And unfortunately, payloads containing valuable information on the exploits are not logged at all. Payloads would be nice, although the logs would get too crowded and full of privacy issues. But a security analyst can always dream…

These deficits left us unsure about what the attacker had done, their methods, and what data they compromised.

Using observability data for indicators of compromise

The disappointment with log quality sent us looking for more data to dig into. A good source for additional information is observability data. We can use metrics to detect anomalies, events to find unusual activities, and traces, which provide detailed insights into system activities. In Dynatrace, we can use one query language, DQL, to query all these different data sources.

For example, to see if the attackers installed a web shell, we can use DQL to find spans that contacted the endpoint human2.aspx.

Find spans that contacted the endpoint human2.aspx in MOVEit Transfer vulnerability

In this query, we first fetch the spans (a span represents a single trace segment). Next, we filter them by the MOVEit service to improve the query performance. Finally, we filter by http.target that contains human2.aspx.

There are no results in this case, but this doesn’t mean there was no exploitation. There are other options to exploit the vulnerability. And since this IOC is now well-known, attackers will likely do it differently. You can normally find this information easily in logs (such as  IIS logs). But when you can get the information from spans, results get much more interesting.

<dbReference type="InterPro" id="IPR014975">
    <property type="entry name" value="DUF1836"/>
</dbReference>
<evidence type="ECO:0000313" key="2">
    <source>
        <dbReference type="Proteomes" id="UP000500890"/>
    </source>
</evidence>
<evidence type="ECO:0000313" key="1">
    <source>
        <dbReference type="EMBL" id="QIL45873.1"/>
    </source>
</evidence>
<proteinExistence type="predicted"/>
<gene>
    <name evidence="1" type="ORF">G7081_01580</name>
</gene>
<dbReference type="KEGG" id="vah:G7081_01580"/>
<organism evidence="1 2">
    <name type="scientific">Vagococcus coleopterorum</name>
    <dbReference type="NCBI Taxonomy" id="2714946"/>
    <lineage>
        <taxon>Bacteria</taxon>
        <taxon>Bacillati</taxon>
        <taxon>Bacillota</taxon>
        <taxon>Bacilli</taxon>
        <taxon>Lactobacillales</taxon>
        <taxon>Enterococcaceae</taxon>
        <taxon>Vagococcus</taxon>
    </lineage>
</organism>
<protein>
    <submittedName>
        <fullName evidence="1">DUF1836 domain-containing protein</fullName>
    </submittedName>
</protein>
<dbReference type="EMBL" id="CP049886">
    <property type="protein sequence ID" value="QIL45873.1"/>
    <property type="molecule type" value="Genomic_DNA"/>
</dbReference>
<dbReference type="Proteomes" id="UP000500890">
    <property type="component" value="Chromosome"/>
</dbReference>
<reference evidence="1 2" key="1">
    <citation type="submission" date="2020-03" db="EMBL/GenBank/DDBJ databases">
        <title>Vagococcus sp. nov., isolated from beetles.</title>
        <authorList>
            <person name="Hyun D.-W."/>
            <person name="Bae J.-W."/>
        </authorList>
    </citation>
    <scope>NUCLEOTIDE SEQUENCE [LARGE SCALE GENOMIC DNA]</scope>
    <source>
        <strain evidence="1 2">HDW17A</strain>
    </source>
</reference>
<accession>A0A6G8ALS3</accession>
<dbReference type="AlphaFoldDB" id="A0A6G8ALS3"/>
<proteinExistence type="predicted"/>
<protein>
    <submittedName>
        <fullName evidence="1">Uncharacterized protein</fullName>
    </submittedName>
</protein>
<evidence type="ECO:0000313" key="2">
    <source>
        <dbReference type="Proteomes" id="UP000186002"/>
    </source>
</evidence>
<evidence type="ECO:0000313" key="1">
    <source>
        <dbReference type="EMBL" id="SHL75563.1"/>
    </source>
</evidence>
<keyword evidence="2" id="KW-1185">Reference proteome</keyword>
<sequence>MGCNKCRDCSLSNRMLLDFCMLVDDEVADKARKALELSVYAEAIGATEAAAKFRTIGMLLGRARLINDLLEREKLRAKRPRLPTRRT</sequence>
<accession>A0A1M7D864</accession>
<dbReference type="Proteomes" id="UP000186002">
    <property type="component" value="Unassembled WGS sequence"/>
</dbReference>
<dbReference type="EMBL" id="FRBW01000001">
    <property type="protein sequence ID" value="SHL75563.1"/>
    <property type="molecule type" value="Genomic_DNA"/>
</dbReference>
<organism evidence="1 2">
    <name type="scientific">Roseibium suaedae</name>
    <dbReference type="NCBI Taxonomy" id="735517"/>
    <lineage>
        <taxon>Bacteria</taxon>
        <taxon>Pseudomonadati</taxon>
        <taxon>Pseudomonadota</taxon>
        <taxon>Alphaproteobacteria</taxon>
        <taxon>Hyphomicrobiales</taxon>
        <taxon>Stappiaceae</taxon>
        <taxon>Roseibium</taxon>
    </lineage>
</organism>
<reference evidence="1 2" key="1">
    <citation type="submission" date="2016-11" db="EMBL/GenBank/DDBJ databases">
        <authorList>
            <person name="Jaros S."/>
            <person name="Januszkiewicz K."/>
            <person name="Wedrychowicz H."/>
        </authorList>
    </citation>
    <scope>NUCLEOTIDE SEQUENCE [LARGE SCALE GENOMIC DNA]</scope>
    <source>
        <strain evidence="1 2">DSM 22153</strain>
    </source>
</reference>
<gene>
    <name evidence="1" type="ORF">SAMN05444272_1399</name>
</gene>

Spans reveal more about MOVEit vulnerability exploit activity

Using spans, for example, we can find evidence of MOVEit vulnerability exploit activity in database queries. The exploit works by modifying the access tokens using SQL injection (SQLI). By using DQL to query spans, we can see if there were updates to the respective tables.

Updates to the respective tables in the MOVEit vulnerability investigation

This is a simple query to check for updates on the hostpermits table, which is necessary to use the created access token from a remote host. The query is quite simple, but it might miss some matches. For example, if the database name is prepended or the table name has backticks around it. Let’s improve on the query to get better results and look for additional tables at the same time: